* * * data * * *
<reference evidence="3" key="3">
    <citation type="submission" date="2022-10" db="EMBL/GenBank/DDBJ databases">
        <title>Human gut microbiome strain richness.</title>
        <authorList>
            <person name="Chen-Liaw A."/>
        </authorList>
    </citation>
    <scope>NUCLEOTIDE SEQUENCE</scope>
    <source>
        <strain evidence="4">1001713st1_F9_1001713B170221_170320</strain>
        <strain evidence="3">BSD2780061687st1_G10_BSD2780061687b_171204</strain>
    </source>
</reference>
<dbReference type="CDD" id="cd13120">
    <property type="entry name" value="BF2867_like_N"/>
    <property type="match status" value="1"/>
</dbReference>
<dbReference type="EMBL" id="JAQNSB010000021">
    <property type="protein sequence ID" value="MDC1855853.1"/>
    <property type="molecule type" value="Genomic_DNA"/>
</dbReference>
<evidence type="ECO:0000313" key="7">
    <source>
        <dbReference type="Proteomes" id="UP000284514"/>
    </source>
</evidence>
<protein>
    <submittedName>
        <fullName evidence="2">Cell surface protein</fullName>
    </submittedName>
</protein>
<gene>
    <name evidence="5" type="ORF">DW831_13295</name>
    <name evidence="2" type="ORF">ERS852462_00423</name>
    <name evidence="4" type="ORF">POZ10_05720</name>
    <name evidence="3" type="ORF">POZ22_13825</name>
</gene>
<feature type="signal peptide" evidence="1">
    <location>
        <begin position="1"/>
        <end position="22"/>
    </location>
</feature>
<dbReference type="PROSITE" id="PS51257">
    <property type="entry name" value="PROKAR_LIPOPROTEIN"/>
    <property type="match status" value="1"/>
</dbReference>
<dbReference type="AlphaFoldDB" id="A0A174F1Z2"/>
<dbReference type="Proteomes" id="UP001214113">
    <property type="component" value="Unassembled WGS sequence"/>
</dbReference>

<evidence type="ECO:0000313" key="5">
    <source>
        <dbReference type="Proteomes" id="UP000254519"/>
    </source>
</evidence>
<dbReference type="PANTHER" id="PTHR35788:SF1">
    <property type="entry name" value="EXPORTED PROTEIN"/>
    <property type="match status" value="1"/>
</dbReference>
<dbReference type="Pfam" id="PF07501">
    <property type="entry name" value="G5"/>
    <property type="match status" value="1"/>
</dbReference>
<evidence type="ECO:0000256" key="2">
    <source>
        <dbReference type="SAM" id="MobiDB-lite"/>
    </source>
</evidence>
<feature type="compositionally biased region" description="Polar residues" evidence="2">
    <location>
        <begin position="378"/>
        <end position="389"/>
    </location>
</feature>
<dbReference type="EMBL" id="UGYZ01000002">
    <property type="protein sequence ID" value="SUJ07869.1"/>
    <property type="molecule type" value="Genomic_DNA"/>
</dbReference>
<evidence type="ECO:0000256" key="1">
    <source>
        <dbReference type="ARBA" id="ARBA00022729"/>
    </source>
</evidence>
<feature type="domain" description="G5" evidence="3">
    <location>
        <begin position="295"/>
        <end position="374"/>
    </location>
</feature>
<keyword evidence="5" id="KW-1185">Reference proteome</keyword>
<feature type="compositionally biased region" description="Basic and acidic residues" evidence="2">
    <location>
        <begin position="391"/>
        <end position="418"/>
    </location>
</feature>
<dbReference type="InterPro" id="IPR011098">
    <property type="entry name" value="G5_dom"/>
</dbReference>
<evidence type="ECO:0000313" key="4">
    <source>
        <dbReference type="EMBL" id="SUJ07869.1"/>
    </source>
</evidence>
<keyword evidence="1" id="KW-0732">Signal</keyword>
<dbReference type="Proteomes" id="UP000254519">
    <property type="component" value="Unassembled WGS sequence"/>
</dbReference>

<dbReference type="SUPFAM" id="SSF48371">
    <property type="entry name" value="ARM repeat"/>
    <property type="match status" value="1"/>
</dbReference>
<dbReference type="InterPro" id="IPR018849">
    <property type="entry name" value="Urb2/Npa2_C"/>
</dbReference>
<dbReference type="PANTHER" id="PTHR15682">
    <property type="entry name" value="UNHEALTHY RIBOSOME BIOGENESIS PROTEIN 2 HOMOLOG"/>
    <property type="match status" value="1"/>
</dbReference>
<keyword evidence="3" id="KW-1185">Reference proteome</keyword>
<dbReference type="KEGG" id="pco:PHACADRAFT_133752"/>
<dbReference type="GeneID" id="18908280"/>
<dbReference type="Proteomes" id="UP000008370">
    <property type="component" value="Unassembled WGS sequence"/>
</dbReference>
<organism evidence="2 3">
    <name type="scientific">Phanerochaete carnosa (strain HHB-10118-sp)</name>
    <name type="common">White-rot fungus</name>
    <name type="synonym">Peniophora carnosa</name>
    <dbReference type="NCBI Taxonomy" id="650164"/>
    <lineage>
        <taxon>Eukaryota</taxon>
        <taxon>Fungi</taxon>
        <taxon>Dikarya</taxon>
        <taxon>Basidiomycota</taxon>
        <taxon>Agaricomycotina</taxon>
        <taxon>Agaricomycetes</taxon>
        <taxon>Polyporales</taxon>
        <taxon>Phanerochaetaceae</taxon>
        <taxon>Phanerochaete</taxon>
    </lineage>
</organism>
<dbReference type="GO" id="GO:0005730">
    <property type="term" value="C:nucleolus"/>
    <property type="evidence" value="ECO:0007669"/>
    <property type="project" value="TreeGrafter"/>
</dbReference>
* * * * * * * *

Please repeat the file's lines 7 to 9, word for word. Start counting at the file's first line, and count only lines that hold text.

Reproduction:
    </citation>
    <scope>NUCLEOTIDE SEQUENCE</scope>
    <source>